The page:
The player character model has quite incredible muscles (especially those thighs) and their build overall is much more bulky. Where the original felt like they were built of strong, lean muscle. Like they were strong but agile. This new hero looks like they live on three square meals a day of 3000 calories of chicken, pasta and steroids. Like He-Man got self-conscious at the gym and decided he wasn’t quite ripped enough. Most egregious of all, they’ve hidden their butt. When using ladders, you used to be able to clearly see those firm buns wiggle. Now, the hero has immobile shorts that give no hint of the buttocks beneath. It’s a travesty I tells ya! A TRAVESTY *screams until the very Gods themselves quake in fear*.

With those gripes out of the way, it’s time to talk about some of the benefits. In the original version I played on PC, if you ran out of lives, you’d have to start a whole level again using a couple of continues (for some reasons it’s multiple worlds per level, rather than the other way around). If you ran out of continues, you could use passwords to get back to the start of a level and you’d be granted a set amount of cash to arm yourself. This often meant that you’d be at a slight disadvantage compared to having gone through from the beginning.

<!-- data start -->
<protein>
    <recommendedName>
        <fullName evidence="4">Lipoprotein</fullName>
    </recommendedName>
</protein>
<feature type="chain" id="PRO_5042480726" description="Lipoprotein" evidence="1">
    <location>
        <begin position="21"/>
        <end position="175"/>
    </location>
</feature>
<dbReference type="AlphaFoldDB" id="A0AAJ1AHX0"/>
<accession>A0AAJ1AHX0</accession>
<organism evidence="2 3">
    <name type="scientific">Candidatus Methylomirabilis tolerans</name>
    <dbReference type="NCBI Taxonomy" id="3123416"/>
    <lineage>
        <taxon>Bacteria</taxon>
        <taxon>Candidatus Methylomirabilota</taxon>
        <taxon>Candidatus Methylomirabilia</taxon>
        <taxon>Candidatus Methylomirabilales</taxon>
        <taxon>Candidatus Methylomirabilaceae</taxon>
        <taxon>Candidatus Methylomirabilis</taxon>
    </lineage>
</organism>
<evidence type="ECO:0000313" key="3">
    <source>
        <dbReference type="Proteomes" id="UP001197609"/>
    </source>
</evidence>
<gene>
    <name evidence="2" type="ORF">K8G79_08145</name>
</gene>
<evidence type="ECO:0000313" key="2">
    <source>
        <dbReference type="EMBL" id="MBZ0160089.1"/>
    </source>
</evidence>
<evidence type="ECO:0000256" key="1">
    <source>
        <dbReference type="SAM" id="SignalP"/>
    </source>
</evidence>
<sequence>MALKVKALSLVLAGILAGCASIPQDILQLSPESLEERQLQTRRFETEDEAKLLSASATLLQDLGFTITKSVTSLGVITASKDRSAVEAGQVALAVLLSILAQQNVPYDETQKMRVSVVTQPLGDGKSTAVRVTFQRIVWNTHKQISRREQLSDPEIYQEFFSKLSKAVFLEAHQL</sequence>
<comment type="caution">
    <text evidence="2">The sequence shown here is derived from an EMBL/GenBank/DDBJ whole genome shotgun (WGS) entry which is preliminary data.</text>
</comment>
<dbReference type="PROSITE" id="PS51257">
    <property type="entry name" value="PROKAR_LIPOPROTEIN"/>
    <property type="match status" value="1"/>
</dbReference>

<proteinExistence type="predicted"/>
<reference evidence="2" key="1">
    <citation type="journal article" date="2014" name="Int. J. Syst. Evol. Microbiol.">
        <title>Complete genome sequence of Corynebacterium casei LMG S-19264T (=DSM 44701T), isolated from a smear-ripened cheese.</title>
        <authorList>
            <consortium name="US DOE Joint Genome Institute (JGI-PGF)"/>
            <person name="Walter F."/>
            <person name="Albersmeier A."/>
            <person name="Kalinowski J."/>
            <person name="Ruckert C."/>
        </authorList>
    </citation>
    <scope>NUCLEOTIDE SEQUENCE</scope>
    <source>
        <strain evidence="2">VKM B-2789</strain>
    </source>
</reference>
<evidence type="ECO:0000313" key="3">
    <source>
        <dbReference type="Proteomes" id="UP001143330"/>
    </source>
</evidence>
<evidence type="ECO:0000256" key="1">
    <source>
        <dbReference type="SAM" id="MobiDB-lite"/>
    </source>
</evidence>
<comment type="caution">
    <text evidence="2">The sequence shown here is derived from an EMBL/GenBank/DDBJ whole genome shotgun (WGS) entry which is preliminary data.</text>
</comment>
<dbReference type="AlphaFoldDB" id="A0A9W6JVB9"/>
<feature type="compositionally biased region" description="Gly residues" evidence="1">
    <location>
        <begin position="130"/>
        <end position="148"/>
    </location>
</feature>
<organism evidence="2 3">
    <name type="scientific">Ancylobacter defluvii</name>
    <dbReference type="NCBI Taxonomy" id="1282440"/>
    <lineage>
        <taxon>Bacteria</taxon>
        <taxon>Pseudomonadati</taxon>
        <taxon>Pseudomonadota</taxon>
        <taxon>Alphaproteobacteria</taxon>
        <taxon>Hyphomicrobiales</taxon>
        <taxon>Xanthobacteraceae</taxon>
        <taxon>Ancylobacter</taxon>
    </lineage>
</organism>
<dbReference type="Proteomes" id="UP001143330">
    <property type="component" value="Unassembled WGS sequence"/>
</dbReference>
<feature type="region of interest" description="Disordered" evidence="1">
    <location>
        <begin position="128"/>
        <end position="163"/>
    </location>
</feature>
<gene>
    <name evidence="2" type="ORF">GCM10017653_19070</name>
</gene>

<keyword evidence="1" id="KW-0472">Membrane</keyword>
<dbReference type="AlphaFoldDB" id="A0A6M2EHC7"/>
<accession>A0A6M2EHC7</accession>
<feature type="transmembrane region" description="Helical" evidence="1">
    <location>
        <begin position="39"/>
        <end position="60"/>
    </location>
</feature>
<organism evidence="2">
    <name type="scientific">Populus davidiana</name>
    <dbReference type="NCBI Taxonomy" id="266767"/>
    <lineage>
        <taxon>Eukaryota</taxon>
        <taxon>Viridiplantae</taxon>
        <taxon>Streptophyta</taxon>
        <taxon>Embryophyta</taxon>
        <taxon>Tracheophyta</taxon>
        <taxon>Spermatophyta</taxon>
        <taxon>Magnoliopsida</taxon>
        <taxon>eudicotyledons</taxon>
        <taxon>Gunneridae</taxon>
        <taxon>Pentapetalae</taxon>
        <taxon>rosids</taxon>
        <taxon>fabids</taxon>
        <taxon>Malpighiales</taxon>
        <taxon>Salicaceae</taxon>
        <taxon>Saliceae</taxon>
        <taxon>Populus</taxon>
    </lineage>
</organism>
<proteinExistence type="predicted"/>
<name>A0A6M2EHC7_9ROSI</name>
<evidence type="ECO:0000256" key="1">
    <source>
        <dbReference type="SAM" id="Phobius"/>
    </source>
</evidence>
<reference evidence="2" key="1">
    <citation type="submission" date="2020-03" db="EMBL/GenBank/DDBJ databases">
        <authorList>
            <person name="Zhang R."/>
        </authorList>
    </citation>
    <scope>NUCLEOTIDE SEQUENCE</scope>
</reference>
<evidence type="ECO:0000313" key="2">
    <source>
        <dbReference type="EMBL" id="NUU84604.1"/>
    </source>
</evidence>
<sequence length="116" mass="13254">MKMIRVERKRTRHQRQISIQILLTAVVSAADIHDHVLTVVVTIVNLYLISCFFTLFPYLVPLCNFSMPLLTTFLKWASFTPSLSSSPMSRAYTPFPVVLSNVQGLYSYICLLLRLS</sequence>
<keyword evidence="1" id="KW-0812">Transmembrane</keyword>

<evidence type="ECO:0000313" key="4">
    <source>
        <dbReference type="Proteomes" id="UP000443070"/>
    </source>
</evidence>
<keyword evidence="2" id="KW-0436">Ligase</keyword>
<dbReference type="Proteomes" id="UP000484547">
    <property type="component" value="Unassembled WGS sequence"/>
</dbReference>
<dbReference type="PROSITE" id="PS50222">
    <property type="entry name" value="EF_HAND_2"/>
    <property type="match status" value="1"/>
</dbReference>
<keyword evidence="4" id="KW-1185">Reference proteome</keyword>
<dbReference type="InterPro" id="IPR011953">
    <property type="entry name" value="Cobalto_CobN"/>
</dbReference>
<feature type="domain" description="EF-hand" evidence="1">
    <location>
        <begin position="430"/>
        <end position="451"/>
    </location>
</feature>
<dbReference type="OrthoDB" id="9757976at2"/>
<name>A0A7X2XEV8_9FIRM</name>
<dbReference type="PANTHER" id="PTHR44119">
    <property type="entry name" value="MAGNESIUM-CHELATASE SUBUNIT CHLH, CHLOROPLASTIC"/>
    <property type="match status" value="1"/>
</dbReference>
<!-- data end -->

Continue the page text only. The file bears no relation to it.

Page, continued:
In the remaster, you don’t have continues, which means that you can just keep going with the weapons you’ve earned. You can even quit the game and come back to the beginning of the world you last played. It’s quality of life like this which makes me really happy, as someone who is very bad at this game.

Should you want to start a level like you’d used a continue/password in the original, you can access each one you’ve unlocked from the main menu. Here again, you’ll have a set amount of money to kit yourself out for the run.

Another nice upgrade is having multiple buttons for control. GODS was originally designed for one button joysticks so you could easily find yourself jumping instead of going through a door if you were off centre with your movement. Now there are separate buttons for jump, attack, inventory, and using levers. Additionally, there’s a turn and fire control which is great for the regular sections of the game where enemies will appear and surround you.

Back in the day GODS ran at about 17 fps. This version will run at a solid 60 in modern or classic graphics mode. This can be switched on the fly by hitting F10 or clicking the right stick on a controller.

Music here is a little disappointing. The original intro music, Into The Wonderful was super memorable, with its digised speech, catchy tune and low-res intro scene. The new title music is a legally distinct knock-off and honestly, I’d rather that they’d just accepted they couldn’t get the licence and go for something completely different. It’s the 500-in-1 video game console your uncle mistook for a PS4, to the misery of your cousins by comparison. Additionally sound effects are a little odd now. Getting hit sounds like you’ve suffered a minor inconvenience and not like you’ve just lost a quarter of your health. Not sure where they got/how they made that asset but it doesn’t sound right at all.